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Re: Euro mess (Was: valid locales ---> was bilingual websites

From: Tex Texin <texin@progress.com>
Date: Thu, 15 Nov 2001 16:06:56 -0500
Message-ID: <3BF42E70.10B6E8B8@progress.com>
To: David_Possin@i2.com
CC: Carrasco Benitez Manuel <Manuel.Carrasco@emea.eu.int>, duerst@w3.org, www-international@w3.org, locales@yahoogroups.com
However, when I am in Germany I would like to see the catalog in the
English Language as spoken in the US, but I still buy it locally and do
not want the American prices but the local German prices.

Then what?

I don't think there is a good answer....

David_Possin@i2.com wrote:
> I agree, the currency and its symbol may not change when you change a
> locale, unless it is a product feature. A catalog for instance could
> provide the prices in the correct currency of the user's locale, for
> example. When you change your locale the prices show up in that
> countries currency.
> The formatting change of the displayed currency depending on the
> locale is a different issue. What triggers the change of the display
> format? The language or the country or the currency or a mix of these?
> Example:
> I am in the US with my PC set to en_US locale and I  looking at a
> German catalog with German prices and German language descriptions,
> actually a German website. How should the prices be displayed?
> DEM 1,234.00 because of my en_US locale setting?
> or
> 1.234,00 DEM because it is a German web page?
> Getting the catalog in snail mail was easier, a German catalog has
> German formatting. We have been discussing this issue for a year now
> and have found no definite decision, yet.
> I am sending the reply to the locales group
> http://groups.yahoo.com/group/locales because we are discussing these
> issues there as well.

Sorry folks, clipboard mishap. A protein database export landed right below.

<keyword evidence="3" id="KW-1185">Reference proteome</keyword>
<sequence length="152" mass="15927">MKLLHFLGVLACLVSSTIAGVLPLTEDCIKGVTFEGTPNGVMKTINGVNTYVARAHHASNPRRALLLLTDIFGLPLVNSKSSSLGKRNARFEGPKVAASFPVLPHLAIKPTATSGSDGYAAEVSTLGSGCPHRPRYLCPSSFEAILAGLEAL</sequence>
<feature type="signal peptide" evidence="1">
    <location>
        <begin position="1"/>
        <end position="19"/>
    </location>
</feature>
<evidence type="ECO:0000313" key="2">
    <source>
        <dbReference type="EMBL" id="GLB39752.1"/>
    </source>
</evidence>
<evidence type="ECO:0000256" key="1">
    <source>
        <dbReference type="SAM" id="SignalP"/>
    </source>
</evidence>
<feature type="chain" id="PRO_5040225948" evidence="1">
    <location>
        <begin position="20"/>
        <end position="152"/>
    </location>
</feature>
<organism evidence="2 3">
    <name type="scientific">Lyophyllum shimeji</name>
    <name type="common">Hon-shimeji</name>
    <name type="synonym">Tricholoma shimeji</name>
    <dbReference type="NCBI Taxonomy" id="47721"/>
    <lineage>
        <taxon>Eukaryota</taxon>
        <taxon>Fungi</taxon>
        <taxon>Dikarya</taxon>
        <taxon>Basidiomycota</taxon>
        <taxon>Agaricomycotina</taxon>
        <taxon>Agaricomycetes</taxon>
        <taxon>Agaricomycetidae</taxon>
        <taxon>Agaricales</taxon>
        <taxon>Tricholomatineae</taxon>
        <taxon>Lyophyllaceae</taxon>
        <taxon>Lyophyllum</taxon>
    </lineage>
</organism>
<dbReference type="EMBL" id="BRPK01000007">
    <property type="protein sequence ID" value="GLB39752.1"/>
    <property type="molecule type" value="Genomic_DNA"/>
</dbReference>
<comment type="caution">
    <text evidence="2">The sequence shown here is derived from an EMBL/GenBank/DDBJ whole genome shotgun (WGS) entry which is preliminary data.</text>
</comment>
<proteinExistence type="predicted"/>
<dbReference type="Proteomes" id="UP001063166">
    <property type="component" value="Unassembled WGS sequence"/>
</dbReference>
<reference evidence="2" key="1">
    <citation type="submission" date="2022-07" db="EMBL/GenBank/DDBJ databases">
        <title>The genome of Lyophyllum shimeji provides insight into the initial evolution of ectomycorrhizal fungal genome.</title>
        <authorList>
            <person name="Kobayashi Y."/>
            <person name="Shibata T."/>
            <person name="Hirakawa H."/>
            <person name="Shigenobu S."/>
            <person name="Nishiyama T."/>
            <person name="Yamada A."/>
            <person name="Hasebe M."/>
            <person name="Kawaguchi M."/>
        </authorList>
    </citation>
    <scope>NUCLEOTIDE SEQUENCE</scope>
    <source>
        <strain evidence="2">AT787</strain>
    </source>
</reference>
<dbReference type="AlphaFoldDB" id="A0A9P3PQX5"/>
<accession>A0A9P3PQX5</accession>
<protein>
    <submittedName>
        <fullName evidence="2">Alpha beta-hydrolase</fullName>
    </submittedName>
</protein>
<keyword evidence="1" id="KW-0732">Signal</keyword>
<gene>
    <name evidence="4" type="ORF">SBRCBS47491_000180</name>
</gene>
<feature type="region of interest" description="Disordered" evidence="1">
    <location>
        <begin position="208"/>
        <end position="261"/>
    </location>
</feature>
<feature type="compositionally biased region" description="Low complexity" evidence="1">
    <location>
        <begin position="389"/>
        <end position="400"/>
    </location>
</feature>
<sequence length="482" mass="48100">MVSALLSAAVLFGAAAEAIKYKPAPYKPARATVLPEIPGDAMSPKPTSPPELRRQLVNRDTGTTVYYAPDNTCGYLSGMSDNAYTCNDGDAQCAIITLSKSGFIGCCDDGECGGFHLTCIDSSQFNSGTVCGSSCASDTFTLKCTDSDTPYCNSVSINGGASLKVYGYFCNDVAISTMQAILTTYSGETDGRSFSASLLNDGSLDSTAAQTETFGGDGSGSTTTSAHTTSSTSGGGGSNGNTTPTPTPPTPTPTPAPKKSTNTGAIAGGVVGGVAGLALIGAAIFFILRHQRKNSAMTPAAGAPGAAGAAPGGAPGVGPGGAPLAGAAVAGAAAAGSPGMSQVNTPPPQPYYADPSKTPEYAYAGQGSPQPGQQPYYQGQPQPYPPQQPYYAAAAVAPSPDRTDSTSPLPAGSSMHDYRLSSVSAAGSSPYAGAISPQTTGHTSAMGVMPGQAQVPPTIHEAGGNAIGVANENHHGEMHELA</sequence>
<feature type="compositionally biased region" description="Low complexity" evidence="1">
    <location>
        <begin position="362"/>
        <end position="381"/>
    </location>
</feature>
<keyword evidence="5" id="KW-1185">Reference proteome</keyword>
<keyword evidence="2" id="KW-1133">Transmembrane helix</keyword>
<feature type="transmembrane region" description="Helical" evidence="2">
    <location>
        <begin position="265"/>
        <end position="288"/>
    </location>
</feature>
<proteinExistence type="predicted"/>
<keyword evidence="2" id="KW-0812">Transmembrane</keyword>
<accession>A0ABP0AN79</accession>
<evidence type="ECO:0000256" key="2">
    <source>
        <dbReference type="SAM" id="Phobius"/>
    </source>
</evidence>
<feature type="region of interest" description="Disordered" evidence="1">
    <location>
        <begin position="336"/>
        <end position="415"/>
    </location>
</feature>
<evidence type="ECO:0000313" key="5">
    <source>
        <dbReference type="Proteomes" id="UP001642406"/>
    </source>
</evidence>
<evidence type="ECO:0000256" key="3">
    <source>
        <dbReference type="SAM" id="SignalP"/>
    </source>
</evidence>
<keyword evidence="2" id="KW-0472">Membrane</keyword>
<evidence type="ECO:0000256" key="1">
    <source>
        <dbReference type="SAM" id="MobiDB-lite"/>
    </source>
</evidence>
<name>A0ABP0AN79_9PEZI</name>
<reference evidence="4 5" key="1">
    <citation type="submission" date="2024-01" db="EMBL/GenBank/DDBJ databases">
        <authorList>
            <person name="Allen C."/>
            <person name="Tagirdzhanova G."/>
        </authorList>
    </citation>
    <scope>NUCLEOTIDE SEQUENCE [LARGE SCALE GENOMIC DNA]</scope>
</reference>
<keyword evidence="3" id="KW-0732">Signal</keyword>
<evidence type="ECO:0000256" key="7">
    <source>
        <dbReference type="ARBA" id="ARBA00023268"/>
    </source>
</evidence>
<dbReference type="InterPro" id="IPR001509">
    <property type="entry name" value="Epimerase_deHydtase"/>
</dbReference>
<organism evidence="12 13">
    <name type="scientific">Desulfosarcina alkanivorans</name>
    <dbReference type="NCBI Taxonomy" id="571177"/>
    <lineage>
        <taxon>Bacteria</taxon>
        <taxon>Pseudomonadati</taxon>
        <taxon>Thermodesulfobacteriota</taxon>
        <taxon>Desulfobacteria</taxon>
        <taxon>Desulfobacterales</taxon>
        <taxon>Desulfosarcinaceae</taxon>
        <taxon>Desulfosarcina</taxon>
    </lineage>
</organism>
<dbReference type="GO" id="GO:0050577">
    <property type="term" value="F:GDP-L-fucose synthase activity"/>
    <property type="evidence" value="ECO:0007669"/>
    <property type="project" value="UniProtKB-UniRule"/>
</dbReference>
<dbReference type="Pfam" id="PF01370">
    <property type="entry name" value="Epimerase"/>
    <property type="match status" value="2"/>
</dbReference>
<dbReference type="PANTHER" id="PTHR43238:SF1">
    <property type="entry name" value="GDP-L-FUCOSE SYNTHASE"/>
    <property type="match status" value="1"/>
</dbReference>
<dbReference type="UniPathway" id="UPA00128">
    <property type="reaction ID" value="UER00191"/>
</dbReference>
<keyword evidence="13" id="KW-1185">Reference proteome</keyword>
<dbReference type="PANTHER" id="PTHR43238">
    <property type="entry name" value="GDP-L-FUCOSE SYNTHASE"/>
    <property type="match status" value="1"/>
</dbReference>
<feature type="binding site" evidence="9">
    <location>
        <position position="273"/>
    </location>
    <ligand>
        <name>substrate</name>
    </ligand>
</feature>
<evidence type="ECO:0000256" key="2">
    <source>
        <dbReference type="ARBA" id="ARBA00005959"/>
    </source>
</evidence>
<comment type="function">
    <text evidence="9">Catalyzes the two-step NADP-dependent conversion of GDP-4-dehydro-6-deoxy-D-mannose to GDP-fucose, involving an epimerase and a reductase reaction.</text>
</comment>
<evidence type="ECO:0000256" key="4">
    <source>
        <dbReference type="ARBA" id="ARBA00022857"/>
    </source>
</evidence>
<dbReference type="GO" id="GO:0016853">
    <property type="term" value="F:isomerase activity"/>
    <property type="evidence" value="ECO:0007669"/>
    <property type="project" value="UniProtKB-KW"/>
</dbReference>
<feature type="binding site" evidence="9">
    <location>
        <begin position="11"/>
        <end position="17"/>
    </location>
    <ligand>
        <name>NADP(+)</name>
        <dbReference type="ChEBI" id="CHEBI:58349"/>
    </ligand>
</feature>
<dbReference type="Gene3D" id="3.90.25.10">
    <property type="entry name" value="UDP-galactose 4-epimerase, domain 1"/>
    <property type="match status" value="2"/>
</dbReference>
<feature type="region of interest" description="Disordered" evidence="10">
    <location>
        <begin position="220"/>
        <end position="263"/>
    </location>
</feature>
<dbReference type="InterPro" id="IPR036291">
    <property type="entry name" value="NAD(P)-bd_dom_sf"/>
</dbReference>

> David Possin
>  "Carrasco Benitez Manuel"
>  <Manuel.Carrasco@emea.eu.int>(by way          To:
>  of Martin Duerst <duerst               www-international@w3.org
>  Sent by:                                      cc:
>  www-international-request@w3.org              Subject:        RE:
>                                        Euro mess (Was: valid locales
>  11/15/01 12:49 AM                     ---> was    bilingual websites
> Local *must not* change the currency symbol. For example,
> if a text with the local England contain 」100.-, it must
> not change to $100.- when the local is changed to USA.
> Formating could change. For example, for some local X,
> it could change to 100」. The key aspect is that only the
> presentation is changed, but not the meaning: "please
> transfer 100 British Pounds; not USA dollars or
> Liras/Libras of country Y".
> So in the case of the Euro Symbol, there are/will be
> conventions for the different local how to format it:
> in front, at the back or other aspects such as joined to
> the first figure.
> Regarding encoding, users would choose whatever they like
> and can use with their available systems.
> If am encoding HTML in ISO-8859-1, I will use "&euro;" as
> it is makes the HTML source more readable that is I use
> "&#8364;" or "&#x20A1;". Also less error prone, for example
> the previous hex code is the "Colon" (C with to bars that
> it could be considere an over-artistic Euro Symbol). The
> Euro is "&#x20AC".
> Aspects that deal with the calculation of the euro are
> outside the scope of this list.
> Regards
> Tomas
> If you do locale sensitive currency formatting the currency symbol and
> positioning will change.  This means that you will get a text stream
> in
> Unicode for example and then have to translate it to the HTML code
> page.
> You can either scan for U+20AC and insert "&euro;" or convert all
> non-translatable characters to NCRs such as "&#8364;".  This is a
> better
> approach as it is more general.

Tex Texin                    Director, International Business
mailto:Texin@Progress.com    Tel: +1-781-280-4271
the Progress Company         Fax: +1-781-280-4655
"When choosing between two evils, I always like to try the
one I've never tried before."- -Mae West
Received on Thursday, 15 November 2001 16:07:02 UTC

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